Hans Perk has been posting the drafts from Peter Pan over at his blog.
If you don’t visit his blog on a regular basis… you are missing out.
Gaining insight into animation production alone will be well worth your effort.
Here are five of the pages from sequence 11, “Hook Tricks Tinker Bell”.
Prod2074 PeterPan Draft Seq 11 pages 129-134 (PDF File)
Here, by way of further preview, is an excerpt from a page from the draft of Sequence 12 (not posted here…vist Han’s Blog for that):
and the animation produced:
Obviously the quality has been drastically degraded in this gif animation. I’m posting this primarily as a preview toward the actual scene in full quality… just a representational taste of it here. Study it in it’s full glory if you can.
Note also how the Background Data plays out in the movement of the camera North to South to 6 1/2 Field which zooms into Peter and progresses the shot. The following shot then is cut to a perfect close up of Peter as he delivers his line to the Lost Boys in the voice of the Chief, “HOW”. (See correction below from Hans.)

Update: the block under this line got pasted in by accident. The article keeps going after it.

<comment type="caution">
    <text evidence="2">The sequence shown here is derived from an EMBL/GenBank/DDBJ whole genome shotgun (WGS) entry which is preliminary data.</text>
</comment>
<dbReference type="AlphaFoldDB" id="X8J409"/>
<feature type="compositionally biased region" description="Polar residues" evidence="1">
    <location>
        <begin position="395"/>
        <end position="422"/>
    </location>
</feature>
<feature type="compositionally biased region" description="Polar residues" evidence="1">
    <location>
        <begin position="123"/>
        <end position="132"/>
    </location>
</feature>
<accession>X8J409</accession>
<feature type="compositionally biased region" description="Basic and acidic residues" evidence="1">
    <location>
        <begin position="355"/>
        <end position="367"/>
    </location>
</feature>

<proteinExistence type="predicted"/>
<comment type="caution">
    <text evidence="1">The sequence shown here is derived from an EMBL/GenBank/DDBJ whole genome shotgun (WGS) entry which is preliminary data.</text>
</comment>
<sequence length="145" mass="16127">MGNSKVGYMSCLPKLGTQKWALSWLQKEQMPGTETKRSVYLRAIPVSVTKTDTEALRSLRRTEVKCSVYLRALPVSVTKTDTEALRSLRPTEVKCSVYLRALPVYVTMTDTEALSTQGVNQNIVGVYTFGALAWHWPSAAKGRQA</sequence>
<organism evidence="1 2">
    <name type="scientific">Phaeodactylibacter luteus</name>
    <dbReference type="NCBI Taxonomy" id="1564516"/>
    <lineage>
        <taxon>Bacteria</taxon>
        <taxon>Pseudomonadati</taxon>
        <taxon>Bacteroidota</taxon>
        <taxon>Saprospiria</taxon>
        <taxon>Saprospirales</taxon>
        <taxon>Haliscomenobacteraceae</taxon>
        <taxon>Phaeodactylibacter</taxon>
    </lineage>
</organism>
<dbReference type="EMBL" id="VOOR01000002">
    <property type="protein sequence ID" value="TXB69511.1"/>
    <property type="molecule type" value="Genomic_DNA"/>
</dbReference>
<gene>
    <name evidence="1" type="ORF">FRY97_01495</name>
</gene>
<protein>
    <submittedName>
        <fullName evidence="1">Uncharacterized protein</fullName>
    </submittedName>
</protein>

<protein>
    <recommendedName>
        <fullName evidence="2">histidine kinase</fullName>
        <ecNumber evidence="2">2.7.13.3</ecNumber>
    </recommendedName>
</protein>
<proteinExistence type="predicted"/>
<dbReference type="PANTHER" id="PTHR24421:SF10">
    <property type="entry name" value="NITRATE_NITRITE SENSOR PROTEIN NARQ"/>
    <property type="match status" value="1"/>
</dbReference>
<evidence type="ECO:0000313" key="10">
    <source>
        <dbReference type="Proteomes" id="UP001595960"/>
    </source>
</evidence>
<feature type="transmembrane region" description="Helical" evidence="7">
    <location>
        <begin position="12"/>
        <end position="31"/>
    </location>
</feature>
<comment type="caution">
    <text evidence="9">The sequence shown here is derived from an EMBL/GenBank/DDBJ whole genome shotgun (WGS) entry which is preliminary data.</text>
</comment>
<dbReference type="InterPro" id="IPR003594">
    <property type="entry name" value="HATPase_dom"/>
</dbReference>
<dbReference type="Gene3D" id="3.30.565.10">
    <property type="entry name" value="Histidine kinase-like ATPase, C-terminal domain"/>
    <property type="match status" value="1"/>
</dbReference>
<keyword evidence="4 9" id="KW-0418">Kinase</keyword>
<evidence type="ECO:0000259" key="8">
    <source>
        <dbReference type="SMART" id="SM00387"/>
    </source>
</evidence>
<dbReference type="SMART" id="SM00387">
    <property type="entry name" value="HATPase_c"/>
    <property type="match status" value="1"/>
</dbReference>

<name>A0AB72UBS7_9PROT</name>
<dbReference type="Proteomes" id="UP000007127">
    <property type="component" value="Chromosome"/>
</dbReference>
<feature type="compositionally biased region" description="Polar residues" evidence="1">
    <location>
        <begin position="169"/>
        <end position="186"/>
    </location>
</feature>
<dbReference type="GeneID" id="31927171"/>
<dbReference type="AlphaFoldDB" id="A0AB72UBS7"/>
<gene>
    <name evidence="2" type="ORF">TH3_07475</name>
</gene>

Hans has noted these drafts are all dated within a few months of the untimely death of Freddy Moore. That flavors this look back on animation production with strong dose of sober reality. These names weren’t just words on paper, they were real people with dreams and aspirations. When one considers the art of this Disney classic and what the artists and animators achieved in the film it becomes all the more impressive.
Check out Hans’s blog: http://afilmla.blogspot.com/
Update/Correction: Hans has added a correction in the comments that I’ll share here:
Just a little note: when it says N/S 6½ in the BG column, it actually means it is a New Still background that uses a 6½F setup (that is the outer field) – in contrast to a 5F as used for the earlier films or close-up, or a 10F which is on the Multiplane camera. One of the first postings on my blog is about this stuff. The Disney fields you can compare to “ACME” sizes on a separate page through a link on my blog, but I will divulge that this one is 14.4″ wide. The ealier drafts actually indicated the actual fields, the later ones just the outer field setup.
Now – there is obviously a truck (zoom) in this scene, so that either may have been planned “after the fact,” or a truck like this with only a slight East-West movement is not really also considered a pan, as otherwise the column would read N/P.